VANCOUVER — When British fur traders first came across the Tahltan First Nation in northwest B.C. almost two centuries ago, the aboriginal group already had its own trading economy, being positioned as a middleman between the coastal tribes and those living north and east of the Stikine.
After dealing with these colonists for decades, the Tahltan Nation eventually lost its monopoly when the Hudson’s Bay Co. opened its first trading post in the traditional territory during the Cassiar gold rush in the 1870s.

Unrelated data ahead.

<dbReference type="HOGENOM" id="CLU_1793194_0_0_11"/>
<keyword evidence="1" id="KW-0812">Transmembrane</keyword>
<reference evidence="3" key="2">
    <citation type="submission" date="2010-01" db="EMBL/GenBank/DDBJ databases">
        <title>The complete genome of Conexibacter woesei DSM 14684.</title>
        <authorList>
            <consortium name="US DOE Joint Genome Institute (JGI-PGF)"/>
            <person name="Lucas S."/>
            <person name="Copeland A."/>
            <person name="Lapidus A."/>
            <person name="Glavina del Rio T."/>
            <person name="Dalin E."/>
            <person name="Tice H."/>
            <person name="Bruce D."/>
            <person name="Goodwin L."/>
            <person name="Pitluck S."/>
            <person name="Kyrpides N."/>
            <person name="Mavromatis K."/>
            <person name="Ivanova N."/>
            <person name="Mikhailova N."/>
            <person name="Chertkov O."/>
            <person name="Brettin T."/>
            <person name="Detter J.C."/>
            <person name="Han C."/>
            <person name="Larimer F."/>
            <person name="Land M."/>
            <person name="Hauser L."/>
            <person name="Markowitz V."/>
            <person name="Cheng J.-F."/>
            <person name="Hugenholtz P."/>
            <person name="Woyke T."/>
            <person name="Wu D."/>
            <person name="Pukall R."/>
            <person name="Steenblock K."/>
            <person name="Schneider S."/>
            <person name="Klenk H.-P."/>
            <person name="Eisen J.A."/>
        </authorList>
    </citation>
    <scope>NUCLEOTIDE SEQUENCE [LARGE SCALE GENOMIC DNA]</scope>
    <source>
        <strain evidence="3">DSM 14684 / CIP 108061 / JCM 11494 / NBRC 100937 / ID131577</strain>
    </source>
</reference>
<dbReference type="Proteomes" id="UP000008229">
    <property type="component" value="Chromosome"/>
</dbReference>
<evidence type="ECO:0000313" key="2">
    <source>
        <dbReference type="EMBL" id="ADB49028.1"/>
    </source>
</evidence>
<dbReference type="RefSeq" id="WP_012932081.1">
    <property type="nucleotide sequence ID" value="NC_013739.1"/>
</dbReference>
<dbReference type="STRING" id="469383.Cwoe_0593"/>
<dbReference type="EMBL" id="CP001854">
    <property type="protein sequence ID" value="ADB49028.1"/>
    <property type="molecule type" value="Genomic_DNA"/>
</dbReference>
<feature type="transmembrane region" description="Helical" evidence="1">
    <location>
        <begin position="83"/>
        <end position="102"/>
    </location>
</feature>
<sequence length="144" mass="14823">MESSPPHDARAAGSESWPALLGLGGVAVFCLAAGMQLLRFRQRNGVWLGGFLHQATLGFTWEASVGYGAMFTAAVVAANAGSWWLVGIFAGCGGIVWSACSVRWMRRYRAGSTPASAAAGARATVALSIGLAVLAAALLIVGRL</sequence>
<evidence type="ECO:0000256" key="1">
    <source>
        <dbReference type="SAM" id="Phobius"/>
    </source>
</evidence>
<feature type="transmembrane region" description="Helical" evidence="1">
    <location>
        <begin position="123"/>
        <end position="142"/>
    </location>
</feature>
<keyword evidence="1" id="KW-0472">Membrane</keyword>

Now, with mining and exploration companies flocking once again into northwest B.C. to explore and develop world class copper-gold deposits, the Tahltan Nation’s legacy is coming full circle, and the aboriginal group is ready for business.
Owned by the Tahltan Central Government, as well as band councils at Telegraph Creek and Iskut, the Tahltan Nation Development Corp.
(TNDC) was established three decades ago to participate in economic activity within the tribe’s ancestral lands.
Read the entire story at The Northern Miner.